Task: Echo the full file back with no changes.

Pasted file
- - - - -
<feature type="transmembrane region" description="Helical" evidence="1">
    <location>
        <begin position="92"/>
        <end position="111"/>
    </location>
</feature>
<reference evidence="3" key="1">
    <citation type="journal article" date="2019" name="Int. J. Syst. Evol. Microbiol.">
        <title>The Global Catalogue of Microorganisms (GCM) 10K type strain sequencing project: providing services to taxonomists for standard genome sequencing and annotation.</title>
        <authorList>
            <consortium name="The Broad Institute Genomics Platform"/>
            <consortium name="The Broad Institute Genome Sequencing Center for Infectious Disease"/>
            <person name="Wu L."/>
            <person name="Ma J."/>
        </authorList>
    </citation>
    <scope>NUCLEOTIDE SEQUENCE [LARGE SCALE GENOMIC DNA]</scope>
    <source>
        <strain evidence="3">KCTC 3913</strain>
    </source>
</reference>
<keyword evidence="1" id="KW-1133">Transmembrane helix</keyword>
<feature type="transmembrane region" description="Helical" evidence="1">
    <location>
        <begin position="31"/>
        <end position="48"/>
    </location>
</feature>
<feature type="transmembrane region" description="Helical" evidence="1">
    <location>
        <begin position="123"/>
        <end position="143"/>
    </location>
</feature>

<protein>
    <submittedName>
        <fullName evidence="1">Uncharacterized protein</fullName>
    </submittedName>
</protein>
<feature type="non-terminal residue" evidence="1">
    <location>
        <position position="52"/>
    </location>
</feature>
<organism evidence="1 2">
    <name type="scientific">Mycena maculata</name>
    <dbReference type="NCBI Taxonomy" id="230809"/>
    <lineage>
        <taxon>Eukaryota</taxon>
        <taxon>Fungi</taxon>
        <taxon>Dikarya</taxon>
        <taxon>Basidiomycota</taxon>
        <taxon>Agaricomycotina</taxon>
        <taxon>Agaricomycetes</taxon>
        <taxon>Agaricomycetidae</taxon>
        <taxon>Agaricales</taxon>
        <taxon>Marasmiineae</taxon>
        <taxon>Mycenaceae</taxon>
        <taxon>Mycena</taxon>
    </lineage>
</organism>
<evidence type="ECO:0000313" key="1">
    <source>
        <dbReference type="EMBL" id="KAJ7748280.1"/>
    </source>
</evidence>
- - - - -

<feature type="transmembrane region" description="Helical" evidence="1">
    <location>
        <begin position="92"/>
        <end position="111"/>
    </location>
</feature>
<reference evidence="3" key="1">
    <citation type="journal article" date="2019" name="Int. J. Syst. Evol. Microbiol.">
        <title>The Global Catalogue of Microorganisms (GCM) 10K type strain sequencing project: providing services to taxonomists for standard genome sequencing and annotation.</title>
        <authorList>
            <consortium name="The Broad Institute Genomics Platform"/>
            <consortium name="The Broad Institute Genome Sequencing Center for Infectious Disease"/>
            <person name="Wu L."/>
            <person name="Ma J."/>
        </authorList>
    </citation>
    <scope>NUCLEOTIDE SEQUENCE [LARGE SCALE GENOMIC DNA]</scope>
    <source>
        <strain evidence="3">KCTC 3913</strain>
    </source>
</reference>
<keyword evidence="1" id="KW-1133">Transmembrane helix</keyword>
<feature type="transmembrane region" description="Helical" evidence="1">
    <location>
        <begin position="31"/>
        <end position="48"/>
    </location>
</feature>
<feature type="transmembrane region" description="Helical" evidence="1">
    <location>
        <begin position="123"/>
        <end position="143"/>
    </location>
</feature>

<protein>
    <submittedName>
        <fullName evidence="1">Uncharacterized protein</fullName>
    </submittedName>
</protein>
<feature type="non-terminal residue" evidence="1">
    <location>
        <position position="52"/>
    </location>
</feature>
<organism evidence="1 2">
    <name type="scientific">Mycena maculata</name>
    <dbReference type="NCBI Taxonomy" id="230809"/>
    <lineage>
        <taxon>Eukaryota</taxon>
        <taxon>Fungi</taxon>
        <taxon>Dikarya</taxon>
        <taxon>Basidiomycota</taxon>
        <taxon>Agaricomycotina</taxon>
        <taxon>Agaricomycetes</taxon>
        <taxon>Agaricomycetidae</taxon>
        <taxon>Agaricales</taxon>
        <taxon>Marasmiineae</taxon>
        <taxon>Mycenaceae</taxon>
        <taxon>Mycena</taxon>
    </lineage>
</organism>
<evidence type="ECO:0000313" key="1">
    <source>
        <dbReference type="EMBL" id="KAJ7748280.1"/>
    </source>
</evidence>